barriers to billing and payment for behavioral health services provided within primary care settings;
the adoption of standards for training and endorsement of professionals;
supports for child care providers to reduce expulsions of children from child care and preschool; and
outreach strategies to effectively disseminate information about available mental health services.
The Work Group must report its findings by December 1, 2016.
HCA and DSHS must report annually to the Legislature, staring December 1, 2017, on the status of access to behavioral health services for children from birth through age 17. The reports must include measures including the rate of access of mental health or substance use treatment by children aged 6-17 within 30 days of an emergency room visit related to mental health or substance use, the percentage of health plan members with an identified mental health need who received mental health services during the reporting period, and the percentage of children served by behavioral health organizations, including the type of services provided.
Effective January 1, 2017, subject to the availability of funding, HCA must require universal annual screening and provider payment for depression for children aged 13-21, as recommended by the Bright Futures Guidelines of the American Academy of Pediatrics.
HCA must collaborate with the University of Washington to establish a pilot program, referred to as the PAL Plus pilot program, in a rural area of the state to expand the partnership access line program and offer additional mental health support services to children in primary care settings. A preliminary evaluation is due December 31, 2017, and a final evaluation on December 31, 2018.
The Joint Legislative Audit and Review Committee (JLARC) must conduct an inventory of mental health service models available to students in schools, school districts, and educational service districts and report its finding by October 31, 2016.
An intent section states that the Legislature intends to encourage the use of behavioral health therapies that are empirically supported and only prescribe medications for children and youth as a last resort.
The bill is subject to a null and void clause.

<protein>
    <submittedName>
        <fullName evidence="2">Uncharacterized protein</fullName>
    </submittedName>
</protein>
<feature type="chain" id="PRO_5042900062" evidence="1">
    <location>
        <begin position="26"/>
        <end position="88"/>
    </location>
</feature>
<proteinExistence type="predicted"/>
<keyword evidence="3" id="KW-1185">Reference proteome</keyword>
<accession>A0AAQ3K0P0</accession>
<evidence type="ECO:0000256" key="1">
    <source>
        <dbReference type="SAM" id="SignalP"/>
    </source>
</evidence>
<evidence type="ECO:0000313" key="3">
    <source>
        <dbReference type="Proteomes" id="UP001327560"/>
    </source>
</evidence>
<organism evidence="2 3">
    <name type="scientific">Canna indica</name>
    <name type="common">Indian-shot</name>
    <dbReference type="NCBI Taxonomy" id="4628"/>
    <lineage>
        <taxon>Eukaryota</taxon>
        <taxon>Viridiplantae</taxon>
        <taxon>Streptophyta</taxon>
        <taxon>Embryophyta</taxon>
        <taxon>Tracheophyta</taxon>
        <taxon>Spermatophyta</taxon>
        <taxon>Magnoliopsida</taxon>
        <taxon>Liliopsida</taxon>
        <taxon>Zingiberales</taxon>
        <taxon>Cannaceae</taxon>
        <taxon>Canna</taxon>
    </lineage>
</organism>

Fiscal Note: Available.
Committee/Commission/Task Force Created: Yes.
Effective Date: Ninety days after adjournment of session in which bill is passed.
Staff Summary of Public Testimony: PRO: This is an important step forward to strengthen mental health. Half of adults with mental health issues have those issues appear before the age of 14. A work group considered these issues over the last interim. We can teach coping skills to children before they reach K-12. We need to study billing problems and workforce problems. The PALS access line pilot program would provide critical access to psychiatric consultation with primary care doctors in rural areas. Otherwise, the only alternative is to pull out the prescription pad. The depression screening is two questions unless there is an indication of a problem, in which case there are nine questions. A teen will sometimes tell a doctor things they won't tell their parent. If you provide mental health consultation to a provider and parent, you can teach parenting skills to the parent that can help. In pediatrics, earlier is better, and prevention is cost effective. Mental health issues need to be identified early and addressed before they become devastating. Early identification gives us tools we can use to prevent real psychoses. The coverage for depression screenings will bring Medicaid up to the nationally recognized standard of care that private carriers already cover. Just as we screen all children for poor vision, we should screen them for mental health. The PALS line has been so important to our practice in Seattle. We have heard for years about challenges that families have accessing mental health services for their children. The focus is on access, network adequacy, and holding folks accountable. Do we have the right kind of providers? Effective programs and practices exist, but access is limited statewide. Our goal is to avoid long-term suffering and the negative impacts that can occur without early intervention for children. Focusing attention on children through the work group will go a long way towards reducing barriers to access. Suicide is a leading cause of death among youth. Screening provides an opportunity to identify youth who are at risk and not connected to care.
Persons Testifying: PRO: Representative Kagi, prime sponsor; Dr. Danette Glassy, pediatrician; Laurie Lippold, Partners for Our Children; Donna Christensen, WA State Catholic Conference; Joan Miller, WA Council for Behavioral Health; Lauren Davis, Forefront: Innovations in Suicide Prevention.
Persons Signed In To Testify But Not Testifying: No one.